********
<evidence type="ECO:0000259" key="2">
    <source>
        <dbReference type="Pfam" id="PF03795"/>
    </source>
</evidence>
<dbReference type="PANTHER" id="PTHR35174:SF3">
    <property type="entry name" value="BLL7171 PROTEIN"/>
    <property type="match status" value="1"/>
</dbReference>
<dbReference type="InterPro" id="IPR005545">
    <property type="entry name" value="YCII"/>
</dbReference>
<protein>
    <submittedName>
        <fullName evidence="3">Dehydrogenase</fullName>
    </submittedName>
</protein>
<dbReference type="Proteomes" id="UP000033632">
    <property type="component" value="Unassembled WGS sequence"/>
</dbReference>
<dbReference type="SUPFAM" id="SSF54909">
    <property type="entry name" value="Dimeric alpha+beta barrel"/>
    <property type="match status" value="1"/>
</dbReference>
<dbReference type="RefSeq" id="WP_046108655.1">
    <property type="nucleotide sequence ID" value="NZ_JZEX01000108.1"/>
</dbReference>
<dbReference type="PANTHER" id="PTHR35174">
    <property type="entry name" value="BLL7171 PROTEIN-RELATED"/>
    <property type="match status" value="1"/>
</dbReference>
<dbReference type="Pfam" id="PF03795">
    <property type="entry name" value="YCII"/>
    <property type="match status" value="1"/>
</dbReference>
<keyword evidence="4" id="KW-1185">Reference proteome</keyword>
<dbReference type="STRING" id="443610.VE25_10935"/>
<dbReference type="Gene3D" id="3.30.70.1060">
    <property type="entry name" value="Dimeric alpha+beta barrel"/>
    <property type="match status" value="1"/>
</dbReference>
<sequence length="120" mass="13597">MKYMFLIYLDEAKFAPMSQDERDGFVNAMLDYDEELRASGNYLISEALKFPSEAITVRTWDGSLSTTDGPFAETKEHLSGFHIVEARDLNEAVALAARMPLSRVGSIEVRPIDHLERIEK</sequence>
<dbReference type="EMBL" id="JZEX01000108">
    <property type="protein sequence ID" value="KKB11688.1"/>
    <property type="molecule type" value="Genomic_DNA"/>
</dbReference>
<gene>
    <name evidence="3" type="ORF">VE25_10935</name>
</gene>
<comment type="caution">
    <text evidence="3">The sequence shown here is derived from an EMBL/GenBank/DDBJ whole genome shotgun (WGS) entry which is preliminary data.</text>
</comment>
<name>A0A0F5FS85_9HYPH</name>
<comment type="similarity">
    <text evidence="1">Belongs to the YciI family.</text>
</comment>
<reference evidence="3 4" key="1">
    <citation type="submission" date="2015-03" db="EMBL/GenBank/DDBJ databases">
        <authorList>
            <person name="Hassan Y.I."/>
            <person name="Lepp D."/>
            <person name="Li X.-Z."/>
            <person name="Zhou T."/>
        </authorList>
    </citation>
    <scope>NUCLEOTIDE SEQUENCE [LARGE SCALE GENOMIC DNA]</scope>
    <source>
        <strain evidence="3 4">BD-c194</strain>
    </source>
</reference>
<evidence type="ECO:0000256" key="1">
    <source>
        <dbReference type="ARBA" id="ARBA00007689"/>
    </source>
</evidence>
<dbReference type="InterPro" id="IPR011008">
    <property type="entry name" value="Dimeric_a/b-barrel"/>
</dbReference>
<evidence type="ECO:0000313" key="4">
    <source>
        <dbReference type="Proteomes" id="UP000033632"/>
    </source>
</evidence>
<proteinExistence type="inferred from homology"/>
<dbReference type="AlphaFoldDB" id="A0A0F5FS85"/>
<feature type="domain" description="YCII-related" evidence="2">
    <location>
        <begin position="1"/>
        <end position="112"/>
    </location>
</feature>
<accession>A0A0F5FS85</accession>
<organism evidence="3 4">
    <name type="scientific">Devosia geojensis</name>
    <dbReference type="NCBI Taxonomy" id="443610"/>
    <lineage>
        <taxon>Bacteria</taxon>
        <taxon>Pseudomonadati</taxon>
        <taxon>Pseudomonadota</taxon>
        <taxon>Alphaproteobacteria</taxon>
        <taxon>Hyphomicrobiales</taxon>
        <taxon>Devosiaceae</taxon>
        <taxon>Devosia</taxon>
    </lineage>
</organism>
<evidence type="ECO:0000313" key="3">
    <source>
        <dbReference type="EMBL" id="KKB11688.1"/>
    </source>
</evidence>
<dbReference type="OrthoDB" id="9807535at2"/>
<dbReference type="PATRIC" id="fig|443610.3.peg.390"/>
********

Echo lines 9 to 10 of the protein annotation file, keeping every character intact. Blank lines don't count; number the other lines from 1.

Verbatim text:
</dbReference>
<dbReference type="InterPro" id="IPR005545">